Hope for a mi­grant res­cue ship

Weekend Argus (Saturday Edition) - - WORLD -

SOS Mediter­ra­nee, the NGO that ran op­er­a­tions on the mi­grant res­cue boat Aquarius, said yes­ter­day it wanted to con­tinue its work on a dif­fer­ent ship as soon as pos­si­ble.

“We are look­ing for new ships and are hav­ing talks with sev­eral ship­ping com­pa­nies,” said Ver­ena Papke, the di­rec­tor of SOS Mediter­ra­nee Ger­many.

Search and res­cue ship Aquarius, which has saved tens of thou­sands of mi­grants in the Mediter­ranean, has ended its op­er­a­tions, the char­ity that runs the ship, Doc­tors with­out Bor­ders (MSF), said on Thurs­day.

MSF and its part­ner SOS Mediter­ra­nee said they were forced to ter­mi­nate its op­er­a­tions due to a “smear cam­paign” by Euro­pean govern­ments.

The ship has been blocked at the French port of Mar­seilles since it lost its regis­tra­tion at the end of Septem­ber.

The Aquarius was the last char­ity res­cue ship op­er­at­ing off Libya. Last year, there were five groups run­ning res­cue ships.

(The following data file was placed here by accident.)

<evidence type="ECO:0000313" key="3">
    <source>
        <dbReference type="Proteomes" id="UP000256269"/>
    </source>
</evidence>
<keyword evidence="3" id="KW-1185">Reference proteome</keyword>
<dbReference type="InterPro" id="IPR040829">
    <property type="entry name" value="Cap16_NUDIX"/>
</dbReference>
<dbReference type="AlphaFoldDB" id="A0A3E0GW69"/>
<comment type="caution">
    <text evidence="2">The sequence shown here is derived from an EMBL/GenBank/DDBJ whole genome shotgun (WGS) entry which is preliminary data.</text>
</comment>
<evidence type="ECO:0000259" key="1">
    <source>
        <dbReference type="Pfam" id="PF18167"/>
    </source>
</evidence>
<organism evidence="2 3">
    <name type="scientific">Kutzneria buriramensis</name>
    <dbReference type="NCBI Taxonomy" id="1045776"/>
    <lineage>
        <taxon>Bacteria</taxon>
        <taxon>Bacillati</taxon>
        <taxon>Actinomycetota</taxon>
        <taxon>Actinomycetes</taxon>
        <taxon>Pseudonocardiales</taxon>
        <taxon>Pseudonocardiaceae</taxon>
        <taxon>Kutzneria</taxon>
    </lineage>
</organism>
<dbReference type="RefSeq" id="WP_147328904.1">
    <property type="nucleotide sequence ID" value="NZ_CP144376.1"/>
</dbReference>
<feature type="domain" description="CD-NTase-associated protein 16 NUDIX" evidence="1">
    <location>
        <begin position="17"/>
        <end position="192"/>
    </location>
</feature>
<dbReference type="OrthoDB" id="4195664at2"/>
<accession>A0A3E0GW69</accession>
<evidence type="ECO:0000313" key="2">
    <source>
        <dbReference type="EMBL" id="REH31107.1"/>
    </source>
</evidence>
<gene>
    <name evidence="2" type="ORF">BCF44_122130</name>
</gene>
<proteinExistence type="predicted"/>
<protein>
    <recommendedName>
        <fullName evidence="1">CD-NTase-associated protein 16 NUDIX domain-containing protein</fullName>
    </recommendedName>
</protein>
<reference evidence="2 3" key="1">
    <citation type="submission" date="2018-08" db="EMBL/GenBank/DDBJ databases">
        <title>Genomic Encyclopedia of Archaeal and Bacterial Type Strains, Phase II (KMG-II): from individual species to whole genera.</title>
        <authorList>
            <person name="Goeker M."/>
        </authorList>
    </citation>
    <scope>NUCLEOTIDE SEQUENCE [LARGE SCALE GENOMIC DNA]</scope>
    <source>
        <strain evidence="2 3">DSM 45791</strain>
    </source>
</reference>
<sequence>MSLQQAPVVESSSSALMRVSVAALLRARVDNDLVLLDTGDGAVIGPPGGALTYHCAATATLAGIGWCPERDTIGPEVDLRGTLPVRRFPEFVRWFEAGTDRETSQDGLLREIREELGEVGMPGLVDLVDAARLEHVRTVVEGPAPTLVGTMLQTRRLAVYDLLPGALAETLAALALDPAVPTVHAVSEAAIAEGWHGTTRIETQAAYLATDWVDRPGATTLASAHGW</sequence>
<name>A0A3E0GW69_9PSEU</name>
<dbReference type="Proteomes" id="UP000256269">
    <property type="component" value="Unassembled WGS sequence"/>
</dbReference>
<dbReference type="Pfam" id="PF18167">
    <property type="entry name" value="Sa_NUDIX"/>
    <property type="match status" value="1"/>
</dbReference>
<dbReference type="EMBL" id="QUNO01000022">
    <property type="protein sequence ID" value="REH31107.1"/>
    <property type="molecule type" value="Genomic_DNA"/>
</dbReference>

“The end of Aquarius means more lives lost at sea; more avoid­able deaths that will go un­wit­nessed and un­recorded. It re­ally is a case of ‘out of sight out of mind’ for UK and Euro­pean lead­ers as men, women and chil­dren per­ish,” said Vickie Hawkins, head of MSF UK. | COLOM­BIA has ar­rested 27 peo­ple, ac­cused of be­long­ing to four smug­gling net­works, which re­cruited youths to swal­low drug traf­fick­ing cash prof­its and bring them into the South Amer­i­can coun­try from Mex­ico, the po­lice said on Thurs­day.

The money was wrapped in cap­sules made from la­tex gloves and con­sisted of funds from uniden­ti­fied Mex­i­can car­tels.

The cash was in ex­change for co­caine sent by Colom­bian crime gangs, Na­tional Lib­er­a­tion Army (ELN) rebels and dis­si­dents from the Rev­o­lu­tion­ary Armed Forces of Colom­bia (FARC), which de­mo­bilised last year.

The smug­gling net­works were bro­ken up with help of the US Im­mi­gra­tion and Cus­toms En­force­ment agency, the po­lice said.

The net­works re­cruit un­em­ployed and poor young peo­ple to travel to Mex­ico and then in­gest be­tween 80 and 120 cap­sules of money be­fore re­turn­ing to Colom­bia, said Gen­eral Jorge Her­nando Ni­eto, the head of the na­tional po­lice.

“With each in­ges­tion they could bring in up to $40 000. There’s even a case where on trav­eller brought in $75 000,” he added. “The con­fis­cated money in this in­ves­ti­ga­tion reaches $11 mil­lion.” |

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